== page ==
My favorite film in the summer of 1981 was a movie I had not actually seen. I was just shy of my 13th birthday that year (though I looked like I was about eleven), and was obsessed with Escape from New York, which was rated R. I spent most of that summer trying to sneak into theaters to see Escape from New York, but failed every time. I fueled my obsession with the film by reading the novelization multiple times, and studying articles in magazines like Starlog and Prevue (two awesome publications that were staples of my youth). Eventually, I decided to make my own comic adaptation of the movie.
Now, as some of you may know—because I’ve said it plenty of times—I wanted to be a comic book artist when I grew up. Looking back, I had a ton of ambition that was balanced out by a startling lack of talent. Honestly, I was a terrible artist, especially in the summer of 1981, when I was twelve, and sat down to adapt Escape from New York. Perhaps I should be embarrassed by these pages I created (which are terrible), or the audacity to even consider making a comic out of movie I had not even seen. But the fact of the matter is that I’m kind of proud of what I set out to do that summer (even though I didn’t get that far). Sure, everything about the comic was terrible, but the fact of the matter is that I tried my best. I spent an entire summer thinking of ways to sneak into see a movie that I spent the rest of the summer reading and rereading the novelization for, and finally trying to turn into a comic book. Man, being a kid was awesome.
Here is the cover for my Escape from New York comic adaptation. The thing I love about this cover (and the entire comic) is that I have Snake Plissken’s patch over the wrong eye.And here is the first page of actual story and art. Some of you may be wondering what the hell is going on. Well, keep in mind that I was “freely” adapting from the Escape from New York novelization, which opened with a scene that never made it into the theatrical version. Best part of this page? I misspelled “fastest.”
The scene I’m depicting, which again, is from the novelization, shows how Snake Plissken was caught for robbing the federal depository. Notice the sweat on Snake’s forehead.And this is where I ran out of steam. To be honest, I’m not sure why I stopped doing the comic. I may have given up in favor of the Wolverine solo comic I did that summer (which I will post later). The best part of this page is the first panel. If you look carefully, you’ll see that Snake is hiding behind that giant computer (at least I think it’s supposed to be a computer).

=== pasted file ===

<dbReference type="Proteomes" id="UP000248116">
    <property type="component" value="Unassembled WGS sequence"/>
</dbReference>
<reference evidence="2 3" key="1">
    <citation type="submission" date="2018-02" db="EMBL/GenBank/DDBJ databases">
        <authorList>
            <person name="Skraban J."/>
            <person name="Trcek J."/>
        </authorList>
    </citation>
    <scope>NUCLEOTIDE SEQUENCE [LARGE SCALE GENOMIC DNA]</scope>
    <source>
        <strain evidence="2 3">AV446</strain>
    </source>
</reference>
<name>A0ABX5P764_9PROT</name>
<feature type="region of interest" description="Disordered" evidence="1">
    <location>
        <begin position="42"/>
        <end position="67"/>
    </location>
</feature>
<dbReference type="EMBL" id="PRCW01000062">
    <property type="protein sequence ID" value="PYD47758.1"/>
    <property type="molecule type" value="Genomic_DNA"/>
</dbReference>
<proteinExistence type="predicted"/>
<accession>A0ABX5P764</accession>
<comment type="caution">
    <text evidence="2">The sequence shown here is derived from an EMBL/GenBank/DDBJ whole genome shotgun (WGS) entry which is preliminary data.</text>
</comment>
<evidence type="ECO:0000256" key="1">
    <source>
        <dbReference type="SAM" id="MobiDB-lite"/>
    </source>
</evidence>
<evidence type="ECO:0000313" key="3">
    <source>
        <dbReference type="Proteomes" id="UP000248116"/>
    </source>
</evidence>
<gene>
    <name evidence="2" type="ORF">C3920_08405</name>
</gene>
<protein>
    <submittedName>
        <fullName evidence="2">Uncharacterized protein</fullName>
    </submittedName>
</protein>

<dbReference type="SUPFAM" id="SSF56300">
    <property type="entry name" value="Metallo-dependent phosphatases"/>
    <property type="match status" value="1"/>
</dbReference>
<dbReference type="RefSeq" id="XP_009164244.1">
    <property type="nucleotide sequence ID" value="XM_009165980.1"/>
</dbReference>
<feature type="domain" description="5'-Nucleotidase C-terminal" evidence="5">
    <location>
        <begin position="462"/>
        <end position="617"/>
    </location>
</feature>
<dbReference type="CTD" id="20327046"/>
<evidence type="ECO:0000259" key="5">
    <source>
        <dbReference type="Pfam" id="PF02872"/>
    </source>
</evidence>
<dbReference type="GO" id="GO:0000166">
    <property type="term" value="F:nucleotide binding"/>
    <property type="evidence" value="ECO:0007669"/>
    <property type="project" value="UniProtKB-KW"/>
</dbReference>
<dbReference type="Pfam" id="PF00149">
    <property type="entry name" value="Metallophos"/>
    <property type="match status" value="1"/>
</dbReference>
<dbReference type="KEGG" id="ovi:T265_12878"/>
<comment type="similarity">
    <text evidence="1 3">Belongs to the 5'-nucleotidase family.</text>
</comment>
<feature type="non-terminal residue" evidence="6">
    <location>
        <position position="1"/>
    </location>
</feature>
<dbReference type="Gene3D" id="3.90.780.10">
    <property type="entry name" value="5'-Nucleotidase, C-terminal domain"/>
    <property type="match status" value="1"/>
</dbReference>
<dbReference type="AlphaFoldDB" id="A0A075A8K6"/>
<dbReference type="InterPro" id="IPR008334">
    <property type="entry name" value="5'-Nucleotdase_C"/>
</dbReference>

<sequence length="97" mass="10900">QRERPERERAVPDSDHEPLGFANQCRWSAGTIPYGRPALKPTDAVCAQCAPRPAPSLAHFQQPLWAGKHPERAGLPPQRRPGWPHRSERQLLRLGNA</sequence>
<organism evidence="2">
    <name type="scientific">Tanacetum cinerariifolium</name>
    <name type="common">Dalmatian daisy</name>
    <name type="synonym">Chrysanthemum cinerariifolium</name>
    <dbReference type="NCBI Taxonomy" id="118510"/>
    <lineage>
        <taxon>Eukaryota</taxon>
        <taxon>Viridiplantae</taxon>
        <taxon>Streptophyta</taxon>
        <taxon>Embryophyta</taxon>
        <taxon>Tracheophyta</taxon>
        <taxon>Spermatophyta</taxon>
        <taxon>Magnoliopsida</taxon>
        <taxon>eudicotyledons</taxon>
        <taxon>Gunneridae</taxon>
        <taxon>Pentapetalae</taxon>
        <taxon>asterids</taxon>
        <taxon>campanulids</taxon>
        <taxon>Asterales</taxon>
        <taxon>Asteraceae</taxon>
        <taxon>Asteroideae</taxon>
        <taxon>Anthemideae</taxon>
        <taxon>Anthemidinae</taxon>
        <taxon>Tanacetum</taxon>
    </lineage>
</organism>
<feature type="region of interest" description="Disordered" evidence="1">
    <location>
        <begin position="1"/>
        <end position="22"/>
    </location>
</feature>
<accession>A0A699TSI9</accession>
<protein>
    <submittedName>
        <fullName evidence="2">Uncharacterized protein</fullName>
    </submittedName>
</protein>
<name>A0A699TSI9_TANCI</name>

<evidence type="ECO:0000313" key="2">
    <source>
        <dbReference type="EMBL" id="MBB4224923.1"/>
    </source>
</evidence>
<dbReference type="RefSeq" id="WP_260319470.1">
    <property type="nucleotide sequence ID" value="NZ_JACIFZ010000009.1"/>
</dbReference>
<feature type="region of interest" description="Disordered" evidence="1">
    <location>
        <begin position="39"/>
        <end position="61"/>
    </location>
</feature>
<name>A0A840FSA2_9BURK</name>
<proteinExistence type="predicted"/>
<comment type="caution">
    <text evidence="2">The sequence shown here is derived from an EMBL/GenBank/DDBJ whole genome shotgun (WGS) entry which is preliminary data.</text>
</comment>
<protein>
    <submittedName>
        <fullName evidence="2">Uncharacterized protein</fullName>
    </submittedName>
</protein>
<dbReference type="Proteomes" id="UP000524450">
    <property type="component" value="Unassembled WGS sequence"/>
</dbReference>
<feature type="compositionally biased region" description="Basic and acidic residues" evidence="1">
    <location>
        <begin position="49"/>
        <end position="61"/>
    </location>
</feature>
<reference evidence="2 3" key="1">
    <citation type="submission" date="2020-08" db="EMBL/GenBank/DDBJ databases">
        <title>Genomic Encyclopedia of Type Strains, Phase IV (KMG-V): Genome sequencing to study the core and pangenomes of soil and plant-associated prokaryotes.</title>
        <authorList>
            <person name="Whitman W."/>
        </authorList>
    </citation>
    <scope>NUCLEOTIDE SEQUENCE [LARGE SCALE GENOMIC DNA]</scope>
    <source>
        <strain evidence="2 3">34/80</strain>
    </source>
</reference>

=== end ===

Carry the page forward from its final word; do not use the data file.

Even though I never finished the comic (or even the third page of the comic), I did do a bonus pin-up page (below). This was also one of my first attempts to ink something. “Get outta here,” you’re saying. No, I’m being honest…I wasn’t much of an inker back then.
Eventually, I manged to get into see Escape from New York in the summer of 1981, though my obsession did not end there. Actually seeing it on the big screen only helped solidify its place in the ranks of my all-time favorite movies. Three years after the movie came out, I drew this illustration, which was me trying to do some sort of movie poster style design. As you can see, my artistic skills had improved a bit during that time, but I still pretty much sucked. The best part of this picture is the fact that you can tell who most of the characters are. Notice how I said “most”? I also love the fact that I finally got Snake’s patch over the correct eye.